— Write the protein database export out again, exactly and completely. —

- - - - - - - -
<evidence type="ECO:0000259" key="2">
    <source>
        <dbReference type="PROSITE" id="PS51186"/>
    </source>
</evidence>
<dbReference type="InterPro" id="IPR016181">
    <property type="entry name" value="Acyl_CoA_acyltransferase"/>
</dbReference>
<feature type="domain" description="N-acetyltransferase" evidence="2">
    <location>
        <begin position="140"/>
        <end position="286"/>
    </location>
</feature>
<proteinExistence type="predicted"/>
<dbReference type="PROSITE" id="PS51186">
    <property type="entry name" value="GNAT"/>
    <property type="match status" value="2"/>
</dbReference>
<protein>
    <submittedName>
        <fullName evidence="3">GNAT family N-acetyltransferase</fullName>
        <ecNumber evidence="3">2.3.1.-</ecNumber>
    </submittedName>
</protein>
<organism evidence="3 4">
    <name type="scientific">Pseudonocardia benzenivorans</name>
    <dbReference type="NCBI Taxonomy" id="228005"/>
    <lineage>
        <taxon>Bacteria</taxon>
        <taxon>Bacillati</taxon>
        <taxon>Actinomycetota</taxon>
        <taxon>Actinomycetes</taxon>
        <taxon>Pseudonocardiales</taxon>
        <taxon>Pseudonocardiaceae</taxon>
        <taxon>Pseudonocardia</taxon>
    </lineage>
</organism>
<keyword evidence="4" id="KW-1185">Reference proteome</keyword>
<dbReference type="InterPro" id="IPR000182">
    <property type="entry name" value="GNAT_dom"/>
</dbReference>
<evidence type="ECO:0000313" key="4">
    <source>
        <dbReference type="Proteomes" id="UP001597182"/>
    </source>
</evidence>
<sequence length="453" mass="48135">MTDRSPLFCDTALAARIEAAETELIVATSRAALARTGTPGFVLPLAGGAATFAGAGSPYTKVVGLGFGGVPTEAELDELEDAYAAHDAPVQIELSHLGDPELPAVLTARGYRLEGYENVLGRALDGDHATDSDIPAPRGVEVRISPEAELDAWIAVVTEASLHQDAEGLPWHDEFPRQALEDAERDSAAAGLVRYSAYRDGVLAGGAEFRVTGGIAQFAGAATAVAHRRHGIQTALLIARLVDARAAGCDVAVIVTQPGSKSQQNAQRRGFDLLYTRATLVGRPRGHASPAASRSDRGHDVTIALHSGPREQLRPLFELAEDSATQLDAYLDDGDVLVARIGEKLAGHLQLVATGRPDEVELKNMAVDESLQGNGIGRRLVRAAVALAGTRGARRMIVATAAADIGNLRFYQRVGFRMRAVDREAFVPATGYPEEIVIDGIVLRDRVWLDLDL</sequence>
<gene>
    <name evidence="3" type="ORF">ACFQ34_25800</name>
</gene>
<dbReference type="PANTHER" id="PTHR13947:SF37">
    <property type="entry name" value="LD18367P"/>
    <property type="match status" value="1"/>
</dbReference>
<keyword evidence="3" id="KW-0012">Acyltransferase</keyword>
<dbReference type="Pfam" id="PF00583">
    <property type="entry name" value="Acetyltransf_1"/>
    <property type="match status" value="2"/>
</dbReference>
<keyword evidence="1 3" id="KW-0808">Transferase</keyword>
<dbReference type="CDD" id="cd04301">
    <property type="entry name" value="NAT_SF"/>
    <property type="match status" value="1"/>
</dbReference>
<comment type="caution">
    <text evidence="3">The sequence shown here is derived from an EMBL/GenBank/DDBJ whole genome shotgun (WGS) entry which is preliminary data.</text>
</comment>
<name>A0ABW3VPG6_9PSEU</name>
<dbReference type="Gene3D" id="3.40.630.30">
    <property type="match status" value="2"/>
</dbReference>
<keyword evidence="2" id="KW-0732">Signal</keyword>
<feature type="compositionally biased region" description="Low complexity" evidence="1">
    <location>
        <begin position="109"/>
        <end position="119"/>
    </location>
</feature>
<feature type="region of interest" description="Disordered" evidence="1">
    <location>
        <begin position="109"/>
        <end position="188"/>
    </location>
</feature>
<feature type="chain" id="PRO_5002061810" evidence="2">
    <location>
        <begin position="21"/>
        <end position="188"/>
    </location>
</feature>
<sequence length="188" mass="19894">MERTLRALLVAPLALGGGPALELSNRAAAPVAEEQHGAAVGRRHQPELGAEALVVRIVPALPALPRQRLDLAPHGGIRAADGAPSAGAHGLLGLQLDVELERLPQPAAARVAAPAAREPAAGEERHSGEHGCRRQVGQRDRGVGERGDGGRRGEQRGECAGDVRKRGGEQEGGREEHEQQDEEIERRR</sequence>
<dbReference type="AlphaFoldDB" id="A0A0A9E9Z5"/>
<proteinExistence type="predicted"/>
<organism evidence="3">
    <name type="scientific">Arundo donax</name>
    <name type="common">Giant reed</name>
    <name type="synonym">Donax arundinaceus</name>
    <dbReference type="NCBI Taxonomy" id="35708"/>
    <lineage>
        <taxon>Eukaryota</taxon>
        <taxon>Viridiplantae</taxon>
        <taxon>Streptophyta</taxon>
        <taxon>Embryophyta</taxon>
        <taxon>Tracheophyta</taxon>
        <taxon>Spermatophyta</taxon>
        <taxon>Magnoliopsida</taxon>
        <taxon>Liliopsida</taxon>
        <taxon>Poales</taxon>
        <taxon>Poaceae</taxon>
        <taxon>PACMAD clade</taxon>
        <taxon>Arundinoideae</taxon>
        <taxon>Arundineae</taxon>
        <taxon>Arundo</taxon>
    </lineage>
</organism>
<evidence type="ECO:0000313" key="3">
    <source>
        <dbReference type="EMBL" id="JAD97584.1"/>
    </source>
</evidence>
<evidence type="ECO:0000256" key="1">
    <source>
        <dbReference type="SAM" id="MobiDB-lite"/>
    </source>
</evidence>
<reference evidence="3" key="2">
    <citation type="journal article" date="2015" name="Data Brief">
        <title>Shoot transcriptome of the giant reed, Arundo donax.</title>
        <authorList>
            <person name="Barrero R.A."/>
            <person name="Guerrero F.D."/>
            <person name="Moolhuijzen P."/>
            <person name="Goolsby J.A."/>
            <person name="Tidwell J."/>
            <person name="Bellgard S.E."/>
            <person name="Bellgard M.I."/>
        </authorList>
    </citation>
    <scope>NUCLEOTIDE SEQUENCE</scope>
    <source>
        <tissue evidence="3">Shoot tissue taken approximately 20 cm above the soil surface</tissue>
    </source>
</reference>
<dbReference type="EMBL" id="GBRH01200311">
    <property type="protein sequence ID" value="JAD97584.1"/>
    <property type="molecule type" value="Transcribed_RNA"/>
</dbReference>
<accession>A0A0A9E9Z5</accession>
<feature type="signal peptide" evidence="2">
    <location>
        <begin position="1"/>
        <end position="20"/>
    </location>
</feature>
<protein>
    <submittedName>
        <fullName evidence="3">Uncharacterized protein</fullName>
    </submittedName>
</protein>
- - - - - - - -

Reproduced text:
<evidence type="ECO:0000259" key="2">
    <source>
        <dbReference type="PROSITE" id="PS51186"/>
    </source>
</evidence>
<dbReference type="InterPro" id="IPR016181">
    <property type="entry name" value="Acyl_CoA_acyltransferase"/>
</dbReference>
<feature type="domain" description="N-acetyltransferase" evidence="2">
    <location>
        <begin position="140"/>
        <end position="286"/>
    </location>
</feature>
<proteinExistence type="predicted"/>
<dbReference type="PROSITE" id="PS51186">
    <property type="entry name" value="GNAT"/>
    <property type="match status" value="2"/>
</dbReference>
<protein>
    <submittedName>
        <fullName evidence="3">GNAT family N-acetyltransferase</fullName>
        <ecNumber evidence="3">2.3.1.-</ecNumber>
    </submittedName>
</protein>
<organism evidence="3 4">
    <name type="scientific">Pseudonocardia benzenivorans</name>
    <dbReference type="NCBI Taxonomy" id="228005"/>
    <lineage>
        <taxon>Bacteria</taxon>
        <taxon>Bacillati</taxon>
        <taxon>Actinomycetota</taxon>
        <taxon>Actinomycetes</taxon>
        <taxon>Pseudonocardiales</taxon>
        <taxon>Pseudonocardiaceae</taxon>
        <taxon>Pseudonocardia</taxon>
    </lineage>
</organism>
<keyword evidence="4" id="KW-1185">Reference proteome</keyword>
<dbReference type="InterPro" id="IPR000182">
    <property type="entry name" value="GNAT_dom"/>
</dbReference>
<evidence type="ECO:0000313" key="4">
    <source>
        <dbReference type="Proteomes" id="UP001597182"/>
    </source>
</evidence>
<sequence length="453" mass="48135">MTDRSPLFCDTALAARIEAAETELIVATSRAALARTGTPGFVLPLAGGAATFAGAGSPYTKVVGLGFGGVPTEAELDELEDAYAAHDAPVQIELSHLGDPELPAVLTARGYRLEGYENVLGRALDGDHATDSDIPAPRGVEVRISPEAELDAWIAVVTEASLHQDAEGLPWHDEFPRQALEDAERDSAAAGLVRYSAYRDGVLAGGAEFRVTGGIAQFAGAATAVAHRRHGIQTALLIARLVDARAAGCDVAVIVTQPGSKSQQNAQRRGFDLLYTRATLVGRPRGHASPAASRSDRGHDVTIALHSGPREQLRPLFELAEDSATQLDAYLDDGDVLVARIGEKLAGHLQLVATGRPDEVELKNMAVDESLQGNGIGRRLVRAAVALAGTRGARRMIVATAAADIGNLRFYQRVGFRMRAVDREAFVPATGYPEEIVIDGIVLRDRVWLDLDL</sequence>
<gene>
    <name evidence="3" type="ORF">ACFQ34_25800</name>
</gene>
<dbReference type="PANTHER" id="PTHR13947:SF37">
    <property type="entry name" value="LD18367P"/>
    <property type="match status" value="1"/>
</dbReference>
<keyword evidence="3" id="KW-0012">Acyltransferase</keyword>
<dbReference type="Pfam" id="PF00583">
    <property type="entry name" value="Acetyltransf_1"/>
    <property type="match status" value="2"/>
</dbReference>
<keyword evidence="1 3" id="KW-0808">Transferase</keyword>
<dbReference type="CDD" id="cd04301">
    <property type="entry name" value="NAT_SF"/>
    <property type="match status" value="1"/>
</dbReference>
<comment type="caution">
    <text evidence="3">The sequence shown here is derived from an EMBL/GenBank/DDBJ whole genome shotgun (WGS) entry which is preliminary data.</text>
</comment>
<name>A0ABW3VPG6_9PSEU</name>
<dbReference type="Gene3D" id="3.40.630.30">
    <property type="match status" value="2"/>
</dbReference>
<keyword evidence="2" id="KW-0732">Signal</keyword>
<feature type="compositionally biased region" description="Low complexity" evidence="1">
    <location>
        <begin position="109"/>
        <end position="119"/>
    </location>
</feature>
<feature type="region of interest" description="Disordered" evidence="1">
    <location>
        <begin position="109"/>
        <end position="188"/>
    </location>
</feature>
<feature type="chain" id="PRO_5002061810" evidence="2">
    <location>
        <begin position="21"/>
        <end position="188"/>
    </location>
</feature>
<sequence length="188" mass="19894">MERTLRALLVAPLALGGGPALELSNRAAAPVAEEQHGAAVGRRHQPELGAEALVVRIVPALPALPRQRLDLAPHGGIRAADGAPSAGAHGLLGLQLDVELERLPQPAAARVAAPAAREPAAGEERHSGEHGCRRQVGQRDRGVGERGDGGRRGEQRGECAGDVRKRGGEQEGGREEHEQQDEEIERRR</sequence>
<dbReference type="AlphaFoldDB" id="A0A0A9E9Z5"/>
<proteinExistence type="predicted"/>
<organism evidence="3">
    <name type="scientific">Arundo donax</name>
    <name type="common">Giant reed</name>
    <name type="synonym">Donax arundinaceus</name>
    <dbReference type="NCBI Taxonomy" id="35708"/>
    <lineage>
        <taxon>Eukaryota</taxon>
        <taxon>Viridiplantae</taxon>
        <taxon>Streptophyta</taxon>
        <taxon>Embryophyta</taxon>
        <taxon>Tracheophyta</taxon>
        <taxon>Spermatophyta</taxon>
        <taxon>Magnoliopsida</taxon>
        <taxon>Liliopsida</taxon>
        <taxon>Poales</taxon>
        <taxon>Poaceae</taxon>
        <taxon>PACMAD clade</taxon>
        <taxon>Arundinoideae</taxon>
        <taxon>Arundineae</taxon>
        <taxon>Arundo</taxon>
    </lineage>
</organism>
<evidence type="ECO:0000313" key="3">
    <source>
        <dbReference type="EMBL" id="JAD97584.1"/>
    </source>
</evidence>
<evidence type="ECO:0000256" key="1">
    <source>
        <dbReference type="SAM" id="MobiDB-lite"/>
    </source>
</evidence>
<reference evidence="3" key="2">
    <citation type="journal article" date="2015" name="Data Brief">
        <title>Shoot transcriptome of the giant reed, Arundo donax.</title>
        <authorList>
            <person name="Barrero R.A."/>
            <person name="Guerrero F.D."/>
            <person name="Moolhuijzen P."/>
            <person name="Goolsby J.A."/>
            <person name="Tidwell J."/>
            <person name="Bellgard S.E."/>
            <person name="Bellgard M.I."/>
        </authorList>
    </citation>
    <scope>NUCLEOTIDE SEQUENCE</scope>
    <source>
        <tissue evidence="3">Shoot tissue taken approximately 20 cm above the soil surface</tissue>
    </source>
</reference>
<dbReference type="EMBL" id="GBRH01200311">
    <property type="protein sequence ID" value="JAD97584.1"/>
    <property type="molecule type" value="Transcribed_RNA"/>
</dbReference>
<accession>A0A0A9E9Z5</accession>
<feature type="signal peptide" evidence="2">
    <location>
        <begin position="1"/>
        <end position="20"/>
    </location>
</feature>
<protein>
    <submittedName>
        <fullName evidence="3">Uncharacterized protein</fullName>
    </submittedName>
</protein>